In print and in its “Well” blog, the New York Times (8/11, D4, O'Connor) reports that digoxin, “one of the oldest and most commonly used heart medications, may shorten the lives of patients with atrial fibrillation,” according to a study published online Aug. 11 in the Journal of the American College of Cardiology. For the study, investigators “followed more than 100,000 people with newly diagnosed atrial fibrillation and found that those prescribed digoxin were 20 percent more likely to die over the next several years than those who received other treatments.” Mintu Turakhia, MD, of the Stanford University School of Medicine and one of the study’s authors, pointed out that “because of the potential issues with digoxin, and the fact that there are several alternatives – like beta blockers and calcium channel blockers – doctors should prescribe digoxin to atrial fibrillation patients only when there is a very good reason for doing so.”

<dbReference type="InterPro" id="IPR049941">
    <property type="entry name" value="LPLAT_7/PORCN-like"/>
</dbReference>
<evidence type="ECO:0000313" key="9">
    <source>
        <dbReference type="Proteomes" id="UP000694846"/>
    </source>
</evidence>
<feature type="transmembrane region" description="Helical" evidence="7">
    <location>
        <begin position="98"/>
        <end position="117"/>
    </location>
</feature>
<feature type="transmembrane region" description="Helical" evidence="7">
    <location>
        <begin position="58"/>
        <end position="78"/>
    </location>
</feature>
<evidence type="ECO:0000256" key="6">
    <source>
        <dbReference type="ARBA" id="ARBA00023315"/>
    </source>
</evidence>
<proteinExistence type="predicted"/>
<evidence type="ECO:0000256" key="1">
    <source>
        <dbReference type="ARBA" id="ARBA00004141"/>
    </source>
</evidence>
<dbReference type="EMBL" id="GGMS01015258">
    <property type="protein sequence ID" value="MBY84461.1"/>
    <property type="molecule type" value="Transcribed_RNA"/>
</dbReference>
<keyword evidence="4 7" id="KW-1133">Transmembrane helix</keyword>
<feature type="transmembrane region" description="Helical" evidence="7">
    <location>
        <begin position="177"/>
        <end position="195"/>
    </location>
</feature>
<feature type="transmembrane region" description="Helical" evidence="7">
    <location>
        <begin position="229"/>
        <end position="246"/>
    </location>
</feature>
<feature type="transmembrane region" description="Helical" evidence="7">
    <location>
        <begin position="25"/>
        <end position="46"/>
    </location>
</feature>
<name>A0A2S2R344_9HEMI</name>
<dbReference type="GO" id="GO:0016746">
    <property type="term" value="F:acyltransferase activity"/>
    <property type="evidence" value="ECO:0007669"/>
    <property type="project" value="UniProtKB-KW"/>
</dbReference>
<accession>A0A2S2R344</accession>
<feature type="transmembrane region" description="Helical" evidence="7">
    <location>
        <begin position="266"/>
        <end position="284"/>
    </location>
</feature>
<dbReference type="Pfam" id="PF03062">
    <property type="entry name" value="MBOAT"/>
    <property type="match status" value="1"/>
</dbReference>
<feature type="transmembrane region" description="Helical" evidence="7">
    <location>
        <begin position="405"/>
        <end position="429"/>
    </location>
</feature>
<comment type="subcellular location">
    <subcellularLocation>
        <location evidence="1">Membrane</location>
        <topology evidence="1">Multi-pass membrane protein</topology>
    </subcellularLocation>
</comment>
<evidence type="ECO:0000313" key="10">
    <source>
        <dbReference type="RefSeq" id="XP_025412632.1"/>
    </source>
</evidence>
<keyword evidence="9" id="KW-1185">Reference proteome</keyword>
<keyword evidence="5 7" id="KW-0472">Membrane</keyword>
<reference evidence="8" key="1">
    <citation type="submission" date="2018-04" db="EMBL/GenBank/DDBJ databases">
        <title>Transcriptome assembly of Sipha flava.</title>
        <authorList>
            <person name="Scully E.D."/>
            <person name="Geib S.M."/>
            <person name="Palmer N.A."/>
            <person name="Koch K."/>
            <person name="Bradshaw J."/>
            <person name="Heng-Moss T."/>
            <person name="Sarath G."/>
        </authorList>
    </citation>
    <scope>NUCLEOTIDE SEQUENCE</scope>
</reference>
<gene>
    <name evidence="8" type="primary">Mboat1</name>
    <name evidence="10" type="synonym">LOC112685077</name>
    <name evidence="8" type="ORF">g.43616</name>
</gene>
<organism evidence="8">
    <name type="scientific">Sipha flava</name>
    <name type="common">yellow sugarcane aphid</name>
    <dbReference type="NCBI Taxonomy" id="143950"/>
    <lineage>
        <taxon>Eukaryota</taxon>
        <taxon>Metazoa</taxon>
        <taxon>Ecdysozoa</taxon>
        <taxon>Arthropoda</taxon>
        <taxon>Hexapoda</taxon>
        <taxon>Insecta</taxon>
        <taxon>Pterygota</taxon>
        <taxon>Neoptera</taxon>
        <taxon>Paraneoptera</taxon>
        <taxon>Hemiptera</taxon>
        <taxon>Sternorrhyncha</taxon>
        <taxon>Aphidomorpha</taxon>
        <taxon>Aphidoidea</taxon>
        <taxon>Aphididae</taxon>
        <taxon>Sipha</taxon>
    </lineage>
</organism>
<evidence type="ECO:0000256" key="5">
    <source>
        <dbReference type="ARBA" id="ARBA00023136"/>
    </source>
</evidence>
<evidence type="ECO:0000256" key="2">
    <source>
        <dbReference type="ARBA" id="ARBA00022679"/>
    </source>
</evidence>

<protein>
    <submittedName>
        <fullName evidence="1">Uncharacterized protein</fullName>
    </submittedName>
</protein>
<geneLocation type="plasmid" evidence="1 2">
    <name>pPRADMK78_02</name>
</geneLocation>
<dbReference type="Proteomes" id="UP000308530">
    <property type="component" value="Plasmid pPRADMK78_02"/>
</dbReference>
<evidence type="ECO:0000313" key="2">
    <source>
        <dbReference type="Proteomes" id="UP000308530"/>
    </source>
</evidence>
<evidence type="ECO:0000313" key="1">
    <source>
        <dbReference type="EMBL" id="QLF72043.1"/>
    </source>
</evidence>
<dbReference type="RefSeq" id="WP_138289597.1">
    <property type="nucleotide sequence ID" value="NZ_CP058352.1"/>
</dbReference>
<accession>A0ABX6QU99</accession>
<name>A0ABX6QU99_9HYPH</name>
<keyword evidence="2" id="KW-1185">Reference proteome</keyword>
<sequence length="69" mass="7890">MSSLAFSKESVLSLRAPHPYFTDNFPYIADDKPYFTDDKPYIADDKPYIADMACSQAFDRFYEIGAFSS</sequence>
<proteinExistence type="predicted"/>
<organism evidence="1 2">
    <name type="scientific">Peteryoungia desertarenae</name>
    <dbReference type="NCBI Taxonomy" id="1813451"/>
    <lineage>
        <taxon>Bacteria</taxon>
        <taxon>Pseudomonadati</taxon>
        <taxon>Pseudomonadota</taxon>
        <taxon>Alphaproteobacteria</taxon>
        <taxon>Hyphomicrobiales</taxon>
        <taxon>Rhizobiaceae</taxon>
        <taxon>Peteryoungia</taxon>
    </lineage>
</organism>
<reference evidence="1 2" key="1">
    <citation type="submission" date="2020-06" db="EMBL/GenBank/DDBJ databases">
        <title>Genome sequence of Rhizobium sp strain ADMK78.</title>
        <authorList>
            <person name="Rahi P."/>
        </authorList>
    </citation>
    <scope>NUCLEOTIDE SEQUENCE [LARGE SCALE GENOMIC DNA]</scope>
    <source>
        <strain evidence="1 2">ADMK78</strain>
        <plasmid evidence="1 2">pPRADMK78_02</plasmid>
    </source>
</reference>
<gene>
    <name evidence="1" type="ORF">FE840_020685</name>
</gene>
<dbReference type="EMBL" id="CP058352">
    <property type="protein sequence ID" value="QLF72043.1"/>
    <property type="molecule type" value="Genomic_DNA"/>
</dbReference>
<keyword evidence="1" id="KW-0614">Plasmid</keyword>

MedPage Today (8/12, Yurkiewicz) reports, “The American Heart Association and American College of Cardiology Foundationrecommendations (8/10) from March of this year point out that digoxin ‘is not usually first-line therapy. It may be combined with a beta blocker and/or a nondihydropyridine calcium channel blocker when ventricular rate control is insufficient and may be useful in patients with’” heart failure.
HealthDay (8/12) reports that even though “the current research found an association between the drug digoxin and a higher risk of death for people with atrial fibrillation or flutter, the study does not show that the drug caused the higher risk of death.” Nevertheless, Dr. “Turakhia thinks the risk may be the result of digoxin causing other dangerous abnormal heart rhythms.” Also covering the study are Forbes (8/12, Husten) and Medscape (8/12, Busko).